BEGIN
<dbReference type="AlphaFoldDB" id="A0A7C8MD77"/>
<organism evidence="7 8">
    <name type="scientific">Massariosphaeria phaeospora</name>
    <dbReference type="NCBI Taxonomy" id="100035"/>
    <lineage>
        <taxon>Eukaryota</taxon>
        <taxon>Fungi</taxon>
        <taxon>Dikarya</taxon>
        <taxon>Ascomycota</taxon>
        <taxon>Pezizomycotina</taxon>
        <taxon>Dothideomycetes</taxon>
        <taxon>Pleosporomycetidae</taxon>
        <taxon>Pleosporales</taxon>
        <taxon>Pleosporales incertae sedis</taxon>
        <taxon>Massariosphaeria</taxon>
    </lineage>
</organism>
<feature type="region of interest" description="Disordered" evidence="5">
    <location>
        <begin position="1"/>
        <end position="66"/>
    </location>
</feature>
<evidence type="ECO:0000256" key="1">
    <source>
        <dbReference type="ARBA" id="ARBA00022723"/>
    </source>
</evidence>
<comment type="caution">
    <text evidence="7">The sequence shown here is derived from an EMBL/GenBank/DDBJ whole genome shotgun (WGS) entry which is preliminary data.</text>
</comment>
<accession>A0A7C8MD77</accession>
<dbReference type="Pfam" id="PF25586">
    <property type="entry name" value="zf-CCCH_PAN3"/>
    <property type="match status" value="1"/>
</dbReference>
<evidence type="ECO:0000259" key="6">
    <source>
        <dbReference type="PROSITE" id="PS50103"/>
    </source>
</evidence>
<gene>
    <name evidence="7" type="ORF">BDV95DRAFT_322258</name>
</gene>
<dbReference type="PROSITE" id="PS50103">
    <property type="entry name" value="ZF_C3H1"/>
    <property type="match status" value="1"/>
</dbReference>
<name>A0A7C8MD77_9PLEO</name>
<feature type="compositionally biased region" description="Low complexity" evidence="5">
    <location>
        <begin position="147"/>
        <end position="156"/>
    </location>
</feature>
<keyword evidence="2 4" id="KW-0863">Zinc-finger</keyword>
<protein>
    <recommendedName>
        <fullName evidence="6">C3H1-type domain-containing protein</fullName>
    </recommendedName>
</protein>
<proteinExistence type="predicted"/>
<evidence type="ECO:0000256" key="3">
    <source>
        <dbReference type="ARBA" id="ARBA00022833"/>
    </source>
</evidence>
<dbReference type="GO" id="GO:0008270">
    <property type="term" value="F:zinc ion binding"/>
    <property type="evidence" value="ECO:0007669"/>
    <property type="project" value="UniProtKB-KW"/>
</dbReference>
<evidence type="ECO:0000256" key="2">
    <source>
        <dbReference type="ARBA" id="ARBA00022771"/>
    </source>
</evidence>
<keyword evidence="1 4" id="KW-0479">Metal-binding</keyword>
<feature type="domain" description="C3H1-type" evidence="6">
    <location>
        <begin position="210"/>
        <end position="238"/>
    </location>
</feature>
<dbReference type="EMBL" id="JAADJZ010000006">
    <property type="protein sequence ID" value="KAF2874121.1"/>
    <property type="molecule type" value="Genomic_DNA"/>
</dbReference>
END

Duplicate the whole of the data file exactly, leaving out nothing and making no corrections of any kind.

<dbReference type="AlphaFoldDB" id="A0A7C8MD77"/>
<organism evidence="7 8">
    <name type="scientific">Massariosphaeria phaeospora</name>
    <dbReference type="NCBI Taxonomy" id="100035"/>
    <lineage>
        <taxon>Eukaryota</taxon>
        <taxon>Fungi</taxon>
        <taxon>Dikarya</taxon>
        <taxon>Ascomycota</taxon>
        <taxon>Pezizomycotina</taxon>
        <taxon>Dothideomycetes</taxon>
        <taxon>Pleosporomycetidae</taxon>
        <taxon>Pleosporales</taxon>
        <taxon>Pleosporales incertae sedis</taxon>
        <taxon>Massariosphaeria</taxon>
    </lineage>
</organism>
<feature type="region of interest" description="Disordered" evidence="5">
    <location>
        <begin position="1"/>
        <end position="66"/>
    </location>
</feature>
<evidence type="ECO:0000256" key="1">
    <source>
        <dbReference type="ARBA" id="ARBA00022723"/>
    </source>
</evidence>
<comment type="caution">
    <text evidence="7">The sequence shown here is derived from an EMBL/GenBank/DDBJ whole genome shotgun (WGS) entry which is preliminary data.</text>
</comment>
<accession>A0A7C8MD77</accession>
<dbReference type="Pfam" id="PF25586">
    <property type="entry name" value="zf-CCCH_PAN3"/>
    <property type="match status" value="1"/>
</dbReference>
<evidence type="ECO:0000259" key="6">
    <source>
        <dbReference type="PROSITE" id="PS50103"/>
    </source>
</evidence>
<gene>
    <name evidence="7" type="ORF">BDV95DRAFT_322258</name>
</gene>
<dbReference type="PROSITE" id="PS50103">
    <property type="entry name" value="ZF_C3H1"/>
    <property type="match status" value="1"/>
</dbReference>
<name>A0A7C8MD77_9PLEO</name>
<feature type="compositionally biased region" description="Low complexity" evidence="5">
    <location>
        <begin position="147"/>
        <end position="156"/>
    </location>
</feature>
<keyword evidence="2 4" id="KW-0863">Zinc-finger</keyword>
<protein>
    <recommendedName>
        <fullName evidence="6">C3H1-type domain-containing protein</fullName>
    </recommendedName>
</protein>
<proteinExistence type="predicted"/>
<evidence type="ECO:0000256" key="3">
    <source>
        <dbReference type="ARBA" id="ARBA00022833"/>
    </source>
</evidence>
<dbReference type="GO" id="GO:0008270">
    <property type="term" value="F:zinc ion binding"/>
    <property type="evidence" value="ECO:0007669"/>
    <property type="project" value="UniProtKB-KW"/>
</dbReference>
<evidence type="ECO:0000256" key="2">
    <source>
        <dbReference type="ARBA" id="ARBA00022771"/>
    </source>
</evidence>
<keyword evidence="1 4" id="KW-0479">Metal-binding</keyword>
<feature type="domain" description="C3H1-type" evidence="6">
    <location>
        <begin position="210"/>
        <end position="238"/>
    </location>
</feature>
<dbReference type="EMBL" id="JAADJZ010000006">
    <property type="protein sequence ID" value="KAF2874121.1"/>
    <property type="molecule type" value="Genomic_DNA"/>
</dbReference>